So a week and a half later here's how things stand.
The tomatoes now have cages (and a few yellow blossoms).
The gourd and basil and cucumbers are spreading out.
And the kale, peppers, fancy basil, cabbage etc, seem to be doing OK. We spread broken egg shells around some of the more vulnerable plants to dissuade the slugs.
The mud has also attracted an amphibian guest, a young green frog, who can be seen hopping around the edges of the boxes.

Friday, July 1

Lily and I got our vegetables into the ground last night. We had to race the setting sun so I'm not certain things are spaced the way they ought to be. But they are in and as of this afternoon were still living.

4 tomato plants and and a couple of marigolds. I still need to buy tomato baskets.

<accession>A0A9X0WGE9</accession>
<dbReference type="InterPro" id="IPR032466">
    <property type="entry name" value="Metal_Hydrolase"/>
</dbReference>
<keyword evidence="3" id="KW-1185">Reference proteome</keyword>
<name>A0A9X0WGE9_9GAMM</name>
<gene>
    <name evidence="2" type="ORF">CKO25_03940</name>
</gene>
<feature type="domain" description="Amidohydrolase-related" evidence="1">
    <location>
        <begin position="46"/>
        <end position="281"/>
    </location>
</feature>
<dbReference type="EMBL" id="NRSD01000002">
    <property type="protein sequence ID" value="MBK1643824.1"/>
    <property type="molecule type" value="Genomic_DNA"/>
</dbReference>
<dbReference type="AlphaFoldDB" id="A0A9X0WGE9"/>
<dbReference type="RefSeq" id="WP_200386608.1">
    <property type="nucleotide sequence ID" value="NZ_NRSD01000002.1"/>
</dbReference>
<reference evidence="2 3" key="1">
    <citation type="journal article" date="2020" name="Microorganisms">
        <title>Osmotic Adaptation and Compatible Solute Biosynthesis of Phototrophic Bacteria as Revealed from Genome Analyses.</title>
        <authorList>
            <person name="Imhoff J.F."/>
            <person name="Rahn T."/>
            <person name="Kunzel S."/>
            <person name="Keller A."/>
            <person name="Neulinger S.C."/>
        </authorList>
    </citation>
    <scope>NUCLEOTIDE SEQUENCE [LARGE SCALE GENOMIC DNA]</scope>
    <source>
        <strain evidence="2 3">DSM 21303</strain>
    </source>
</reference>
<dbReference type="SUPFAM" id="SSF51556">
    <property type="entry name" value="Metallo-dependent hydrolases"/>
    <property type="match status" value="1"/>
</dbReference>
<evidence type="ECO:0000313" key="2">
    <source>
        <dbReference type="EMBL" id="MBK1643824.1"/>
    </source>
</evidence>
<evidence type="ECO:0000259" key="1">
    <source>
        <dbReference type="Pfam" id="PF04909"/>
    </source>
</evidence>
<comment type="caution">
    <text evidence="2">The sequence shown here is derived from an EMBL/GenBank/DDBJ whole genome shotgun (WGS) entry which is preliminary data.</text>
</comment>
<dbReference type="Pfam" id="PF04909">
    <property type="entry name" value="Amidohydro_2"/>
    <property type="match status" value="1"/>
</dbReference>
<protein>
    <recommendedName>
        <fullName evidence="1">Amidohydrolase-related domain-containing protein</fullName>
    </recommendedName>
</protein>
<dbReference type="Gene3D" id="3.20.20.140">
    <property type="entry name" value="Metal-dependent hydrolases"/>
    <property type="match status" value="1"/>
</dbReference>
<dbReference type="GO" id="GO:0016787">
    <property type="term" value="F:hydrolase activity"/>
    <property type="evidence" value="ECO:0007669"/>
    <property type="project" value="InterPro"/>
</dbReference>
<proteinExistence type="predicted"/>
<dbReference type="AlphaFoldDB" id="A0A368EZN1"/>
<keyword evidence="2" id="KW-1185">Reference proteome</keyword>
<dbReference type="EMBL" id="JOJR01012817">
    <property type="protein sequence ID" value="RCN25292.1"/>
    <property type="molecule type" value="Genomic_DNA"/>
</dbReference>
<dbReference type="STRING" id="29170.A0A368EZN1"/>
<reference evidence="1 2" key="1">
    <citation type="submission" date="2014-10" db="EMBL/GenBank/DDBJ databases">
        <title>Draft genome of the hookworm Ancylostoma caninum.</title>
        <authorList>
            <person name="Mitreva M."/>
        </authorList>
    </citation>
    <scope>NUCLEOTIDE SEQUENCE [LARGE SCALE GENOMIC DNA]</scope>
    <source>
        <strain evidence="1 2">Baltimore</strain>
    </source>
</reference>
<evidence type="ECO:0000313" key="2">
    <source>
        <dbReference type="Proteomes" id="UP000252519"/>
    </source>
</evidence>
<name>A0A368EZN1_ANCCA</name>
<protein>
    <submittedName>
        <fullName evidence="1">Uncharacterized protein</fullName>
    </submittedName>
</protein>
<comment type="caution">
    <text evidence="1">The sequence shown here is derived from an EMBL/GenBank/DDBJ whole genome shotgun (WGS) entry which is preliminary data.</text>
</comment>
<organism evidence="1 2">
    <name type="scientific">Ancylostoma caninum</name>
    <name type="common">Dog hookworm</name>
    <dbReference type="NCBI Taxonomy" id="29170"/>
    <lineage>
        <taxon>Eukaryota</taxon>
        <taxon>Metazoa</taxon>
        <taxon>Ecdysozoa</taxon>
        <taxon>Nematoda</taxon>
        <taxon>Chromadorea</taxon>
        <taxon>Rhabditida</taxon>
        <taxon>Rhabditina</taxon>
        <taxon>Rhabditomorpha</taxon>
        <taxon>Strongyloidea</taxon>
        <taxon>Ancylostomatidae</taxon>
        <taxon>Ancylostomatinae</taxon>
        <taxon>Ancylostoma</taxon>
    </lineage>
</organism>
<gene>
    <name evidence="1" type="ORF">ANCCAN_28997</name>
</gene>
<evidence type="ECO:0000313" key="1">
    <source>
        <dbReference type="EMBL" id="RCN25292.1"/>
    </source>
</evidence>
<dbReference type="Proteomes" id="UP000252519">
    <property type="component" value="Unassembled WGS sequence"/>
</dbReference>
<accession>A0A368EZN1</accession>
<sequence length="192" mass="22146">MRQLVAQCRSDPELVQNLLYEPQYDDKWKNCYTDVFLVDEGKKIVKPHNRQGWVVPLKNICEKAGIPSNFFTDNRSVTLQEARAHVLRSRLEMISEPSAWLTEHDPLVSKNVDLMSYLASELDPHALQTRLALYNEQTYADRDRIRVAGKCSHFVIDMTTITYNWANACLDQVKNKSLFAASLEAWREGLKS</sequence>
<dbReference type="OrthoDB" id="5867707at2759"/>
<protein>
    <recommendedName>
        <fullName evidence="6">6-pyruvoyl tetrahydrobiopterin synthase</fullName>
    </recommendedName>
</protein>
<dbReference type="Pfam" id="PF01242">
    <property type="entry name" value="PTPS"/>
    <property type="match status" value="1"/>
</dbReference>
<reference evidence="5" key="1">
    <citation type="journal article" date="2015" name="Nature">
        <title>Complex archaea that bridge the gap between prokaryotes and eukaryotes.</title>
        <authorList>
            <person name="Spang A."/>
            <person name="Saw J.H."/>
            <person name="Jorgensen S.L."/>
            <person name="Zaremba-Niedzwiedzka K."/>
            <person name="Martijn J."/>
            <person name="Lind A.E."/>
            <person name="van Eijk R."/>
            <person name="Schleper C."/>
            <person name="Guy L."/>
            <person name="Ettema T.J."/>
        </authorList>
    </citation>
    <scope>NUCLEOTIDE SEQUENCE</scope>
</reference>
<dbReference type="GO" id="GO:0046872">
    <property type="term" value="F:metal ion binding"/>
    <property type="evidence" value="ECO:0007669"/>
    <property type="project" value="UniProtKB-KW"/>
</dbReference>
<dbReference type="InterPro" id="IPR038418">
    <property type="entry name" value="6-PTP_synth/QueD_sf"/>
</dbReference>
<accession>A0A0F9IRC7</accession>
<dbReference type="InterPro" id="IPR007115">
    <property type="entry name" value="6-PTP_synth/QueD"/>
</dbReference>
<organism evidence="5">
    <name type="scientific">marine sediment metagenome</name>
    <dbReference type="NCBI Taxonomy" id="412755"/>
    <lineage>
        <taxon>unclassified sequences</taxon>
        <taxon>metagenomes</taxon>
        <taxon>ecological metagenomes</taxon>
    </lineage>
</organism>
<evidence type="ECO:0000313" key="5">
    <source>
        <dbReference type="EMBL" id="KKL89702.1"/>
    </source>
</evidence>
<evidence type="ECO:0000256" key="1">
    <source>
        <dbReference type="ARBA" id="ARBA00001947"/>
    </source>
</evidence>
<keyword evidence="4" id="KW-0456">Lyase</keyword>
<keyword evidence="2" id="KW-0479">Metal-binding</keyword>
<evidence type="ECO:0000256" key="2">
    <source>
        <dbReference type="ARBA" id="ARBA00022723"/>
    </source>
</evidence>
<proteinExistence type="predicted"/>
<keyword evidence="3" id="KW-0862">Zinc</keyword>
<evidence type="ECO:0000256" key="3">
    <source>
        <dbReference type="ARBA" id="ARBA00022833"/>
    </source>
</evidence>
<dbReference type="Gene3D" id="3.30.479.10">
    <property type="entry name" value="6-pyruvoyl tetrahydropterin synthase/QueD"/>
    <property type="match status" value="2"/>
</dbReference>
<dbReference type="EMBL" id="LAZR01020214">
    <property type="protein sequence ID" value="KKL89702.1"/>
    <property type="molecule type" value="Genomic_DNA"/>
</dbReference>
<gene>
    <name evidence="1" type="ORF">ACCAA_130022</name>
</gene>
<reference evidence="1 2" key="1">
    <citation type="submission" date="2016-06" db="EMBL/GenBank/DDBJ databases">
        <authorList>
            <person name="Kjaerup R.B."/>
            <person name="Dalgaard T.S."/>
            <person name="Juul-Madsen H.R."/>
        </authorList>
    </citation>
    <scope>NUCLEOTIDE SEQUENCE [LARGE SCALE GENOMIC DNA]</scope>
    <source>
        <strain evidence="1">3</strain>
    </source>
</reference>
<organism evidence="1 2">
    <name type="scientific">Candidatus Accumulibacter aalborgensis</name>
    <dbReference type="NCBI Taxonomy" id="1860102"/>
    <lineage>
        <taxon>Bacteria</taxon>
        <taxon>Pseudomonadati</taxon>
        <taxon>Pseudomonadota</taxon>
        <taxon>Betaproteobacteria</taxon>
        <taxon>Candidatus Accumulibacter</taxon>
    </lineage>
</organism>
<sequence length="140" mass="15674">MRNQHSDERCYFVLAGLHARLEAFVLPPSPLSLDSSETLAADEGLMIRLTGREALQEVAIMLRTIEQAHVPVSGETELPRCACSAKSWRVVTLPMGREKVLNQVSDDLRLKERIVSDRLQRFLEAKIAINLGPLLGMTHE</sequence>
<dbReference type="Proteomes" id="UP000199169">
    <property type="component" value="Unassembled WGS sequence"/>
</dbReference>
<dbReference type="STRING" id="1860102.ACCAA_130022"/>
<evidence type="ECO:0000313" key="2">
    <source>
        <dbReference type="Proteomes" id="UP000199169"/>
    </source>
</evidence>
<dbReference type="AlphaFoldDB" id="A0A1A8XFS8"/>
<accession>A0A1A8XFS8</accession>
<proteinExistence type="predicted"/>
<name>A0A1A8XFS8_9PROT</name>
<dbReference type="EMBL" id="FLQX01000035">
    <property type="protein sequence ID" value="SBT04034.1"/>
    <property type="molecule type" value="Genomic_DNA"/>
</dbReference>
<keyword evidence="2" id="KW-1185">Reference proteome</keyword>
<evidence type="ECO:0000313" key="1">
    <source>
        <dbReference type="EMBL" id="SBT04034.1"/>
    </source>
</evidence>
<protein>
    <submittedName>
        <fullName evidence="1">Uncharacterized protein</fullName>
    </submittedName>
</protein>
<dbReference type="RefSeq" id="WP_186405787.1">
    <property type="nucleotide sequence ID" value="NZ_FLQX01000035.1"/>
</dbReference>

This one was labeled "gourd." I'm leaving it some space to spread out.

5 kale plants alternating with sweet pepper (hot pepper on the bottom left corner). The middle row includes some exotic basil. The top row is a mishmash of extras from others, including collard green, cabbage, and corn.
I've volunteered to provide some bird nesting boxes. Assembling/painting them might be a good activity for the kids. (It looks like there is also some interest in bat boxes!)